Quotations, Sayings, Proverbs, Wisdom

Compiled By
Michael P. Garofalo

May 1, 2004





Note: This webpage was first published on May 1, 2004.  
It will be completed by May, 2005.
Thank you for your patience.







"In meditation, effort must be applied in a direction opposite to what we are used to.
Our "effort" must be to relax ever more deeply.  We must ultimately release the tension
from both our muscles and our thoughts.  When we relax so deeply that we are able to 
internalize the energy of the senses, the mind becomes focused and a tremendous flow 
of energy is awakened.  ...  Meditation is a continuous process, and can be said to have
three stages: relaxation, interiorization, and expansion."
-  John Novak, Lessons in Meditation, p. 14


"There is a central idea. Merely practicing is not understanding. Seek to understand 
the human ability. Study diligently for deep ideas. The result after a long time is that 
one is able to know."  - Sun Lu Tang (1861-1932)


"The Chinese term for meditation is Ching Tso, which translated means "sitting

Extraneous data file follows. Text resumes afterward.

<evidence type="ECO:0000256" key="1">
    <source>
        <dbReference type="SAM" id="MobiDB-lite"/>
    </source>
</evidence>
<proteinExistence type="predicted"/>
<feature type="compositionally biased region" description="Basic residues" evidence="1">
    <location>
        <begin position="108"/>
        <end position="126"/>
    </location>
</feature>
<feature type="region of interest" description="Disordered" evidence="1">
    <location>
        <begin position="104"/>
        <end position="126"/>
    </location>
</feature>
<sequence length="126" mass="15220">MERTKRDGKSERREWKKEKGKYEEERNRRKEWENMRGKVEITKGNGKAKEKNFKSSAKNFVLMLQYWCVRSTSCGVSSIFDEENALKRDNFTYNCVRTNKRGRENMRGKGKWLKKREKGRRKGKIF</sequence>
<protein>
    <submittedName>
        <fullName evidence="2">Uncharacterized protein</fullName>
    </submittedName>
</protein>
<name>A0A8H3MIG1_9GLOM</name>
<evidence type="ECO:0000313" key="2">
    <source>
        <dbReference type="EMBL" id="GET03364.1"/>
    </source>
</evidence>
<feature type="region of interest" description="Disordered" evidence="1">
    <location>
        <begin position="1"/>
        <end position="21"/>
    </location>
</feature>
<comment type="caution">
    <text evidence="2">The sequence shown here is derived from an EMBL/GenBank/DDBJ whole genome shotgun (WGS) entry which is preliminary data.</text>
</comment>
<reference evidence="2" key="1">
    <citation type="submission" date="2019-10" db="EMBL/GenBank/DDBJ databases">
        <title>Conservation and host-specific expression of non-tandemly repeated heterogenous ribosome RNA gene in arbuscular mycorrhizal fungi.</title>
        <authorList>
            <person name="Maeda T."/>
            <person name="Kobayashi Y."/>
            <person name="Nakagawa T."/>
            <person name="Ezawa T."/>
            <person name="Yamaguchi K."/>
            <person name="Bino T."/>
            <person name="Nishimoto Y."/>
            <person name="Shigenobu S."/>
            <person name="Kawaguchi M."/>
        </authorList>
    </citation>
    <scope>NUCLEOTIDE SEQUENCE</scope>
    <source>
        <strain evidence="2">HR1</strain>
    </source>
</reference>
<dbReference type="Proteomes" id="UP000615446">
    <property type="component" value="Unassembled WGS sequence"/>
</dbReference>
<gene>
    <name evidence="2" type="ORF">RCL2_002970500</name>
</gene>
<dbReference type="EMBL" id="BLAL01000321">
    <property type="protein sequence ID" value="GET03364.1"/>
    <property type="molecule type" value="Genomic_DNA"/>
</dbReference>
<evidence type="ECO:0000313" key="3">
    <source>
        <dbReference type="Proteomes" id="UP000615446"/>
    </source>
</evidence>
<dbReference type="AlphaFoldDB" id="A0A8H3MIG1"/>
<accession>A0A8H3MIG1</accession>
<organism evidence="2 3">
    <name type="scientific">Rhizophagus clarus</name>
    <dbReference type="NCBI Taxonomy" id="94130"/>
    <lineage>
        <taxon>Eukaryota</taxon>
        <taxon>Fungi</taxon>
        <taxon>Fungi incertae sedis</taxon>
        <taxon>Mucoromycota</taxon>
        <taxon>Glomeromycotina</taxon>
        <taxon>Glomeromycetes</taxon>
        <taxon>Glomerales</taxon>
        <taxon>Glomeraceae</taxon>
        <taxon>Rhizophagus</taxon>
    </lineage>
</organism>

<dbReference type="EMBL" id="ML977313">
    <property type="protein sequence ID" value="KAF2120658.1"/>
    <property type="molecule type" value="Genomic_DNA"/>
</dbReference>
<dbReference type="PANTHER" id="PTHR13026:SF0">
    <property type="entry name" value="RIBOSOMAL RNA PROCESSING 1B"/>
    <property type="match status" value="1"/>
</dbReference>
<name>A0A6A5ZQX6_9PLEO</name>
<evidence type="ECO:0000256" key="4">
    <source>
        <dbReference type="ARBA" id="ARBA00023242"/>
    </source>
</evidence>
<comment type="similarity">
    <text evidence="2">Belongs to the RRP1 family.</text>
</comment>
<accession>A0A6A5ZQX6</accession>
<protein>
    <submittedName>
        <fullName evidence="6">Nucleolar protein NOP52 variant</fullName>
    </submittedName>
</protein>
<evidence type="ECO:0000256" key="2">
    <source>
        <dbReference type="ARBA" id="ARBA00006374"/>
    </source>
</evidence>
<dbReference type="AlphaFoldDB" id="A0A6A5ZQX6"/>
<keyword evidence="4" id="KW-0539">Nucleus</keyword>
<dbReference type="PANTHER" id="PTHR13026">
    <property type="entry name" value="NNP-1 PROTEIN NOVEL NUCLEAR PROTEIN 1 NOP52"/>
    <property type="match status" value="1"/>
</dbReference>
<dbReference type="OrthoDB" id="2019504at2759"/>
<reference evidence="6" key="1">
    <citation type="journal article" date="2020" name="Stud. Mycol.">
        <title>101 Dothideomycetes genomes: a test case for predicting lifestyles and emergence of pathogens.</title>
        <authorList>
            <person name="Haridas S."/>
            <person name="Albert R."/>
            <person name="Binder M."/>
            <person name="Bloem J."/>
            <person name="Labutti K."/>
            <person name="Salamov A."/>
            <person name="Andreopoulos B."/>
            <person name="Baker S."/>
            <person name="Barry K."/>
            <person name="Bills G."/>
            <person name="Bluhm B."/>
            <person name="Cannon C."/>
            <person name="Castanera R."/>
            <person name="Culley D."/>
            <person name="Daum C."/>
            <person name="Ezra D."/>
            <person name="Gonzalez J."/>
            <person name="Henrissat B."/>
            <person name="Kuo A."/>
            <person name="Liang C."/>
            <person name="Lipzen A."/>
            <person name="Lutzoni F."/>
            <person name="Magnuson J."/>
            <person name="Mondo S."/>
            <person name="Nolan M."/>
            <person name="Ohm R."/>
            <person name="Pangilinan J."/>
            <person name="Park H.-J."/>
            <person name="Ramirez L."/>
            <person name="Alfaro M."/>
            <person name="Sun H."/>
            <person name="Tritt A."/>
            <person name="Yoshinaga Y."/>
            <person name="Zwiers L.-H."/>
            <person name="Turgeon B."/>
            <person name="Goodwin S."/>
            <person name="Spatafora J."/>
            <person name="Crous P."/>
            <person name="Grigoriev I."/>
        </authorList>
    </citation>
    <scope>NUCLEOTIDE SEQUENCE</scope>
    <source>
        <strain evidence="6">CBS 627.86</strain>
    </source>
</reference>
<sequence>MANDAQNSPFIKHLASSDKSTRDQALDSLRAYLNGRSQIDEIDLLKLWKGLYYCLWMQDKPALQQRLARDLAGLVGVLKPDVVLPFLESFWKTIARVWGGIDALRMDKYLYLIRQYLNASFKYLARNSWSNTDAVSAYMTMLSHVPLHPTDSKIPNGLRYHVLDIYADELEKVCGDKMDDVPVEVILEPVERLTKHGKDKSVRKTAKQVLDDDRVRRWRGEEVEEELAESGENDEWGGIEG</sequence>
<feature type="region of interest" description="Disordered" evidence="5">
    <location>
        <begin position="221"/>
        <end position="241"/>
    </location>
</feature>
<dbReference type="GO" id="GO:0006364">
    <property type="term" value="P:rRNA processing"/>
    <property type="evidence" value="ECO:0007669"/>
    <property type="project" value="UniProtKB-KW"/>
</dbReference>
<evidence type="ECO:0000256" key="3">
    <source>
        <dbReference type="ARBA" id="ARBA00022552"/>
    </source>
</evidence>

still with peaceful mind."  Meditation is the training of the inner senses of the body
and mind.  It is as rigorous as the training undertaken by an athlete or an artist.
...  By helping us to think clearly and concentrate fully, Ching Tso enables us to 
commune totally with our God, with distracting or artifical thoughts.   ...   The highest
and most advanced goal of meditation is to gain enlightenment.  We want to go
beyond the limitations of our knowledge and our three-dimensional view of the 
world.  Our goal is to perceive fully the fourth dimension and understand our
relationship to it."
-   Jou Tsung-Hwa, The Tao of Meditation, p 3-5.  


"The first and most important gigong meditation is called ru jing ("entering tranquillity").
Entering tranquillity means training the mind to be silently aware with any particular
point of focus.  It is nothingness.  The mind is not thinking about but rather experiencing 
directly, immediately, without the mediation of thoughts and concepts.  Ancient Daoist
classics called this "the fasting of the mind."
-   Kenneth S. Cohen, The Way of Qigong, p. 148


"Seek truth in meditation, not in moldy books.  Look in the sky to find the moon,
not in the pond."  -  Persian proverb


"He only is wise who devotes himself to realizing, not reading only, the ancient
relevations.  Solve all your problems through meditation.  Exchange unprofitable
religious speculations for actual God-contact.
-  Paramhansa Yogananda, Autobiography of a Yogi, p. 315.  


"The imagination is a function or faculty that gives one access to an intermediary world
between the realm of unfathomable and hidden mystery and the world of sensible and
gross forms."
-   Isabelle Robinet, Taoist Meditation





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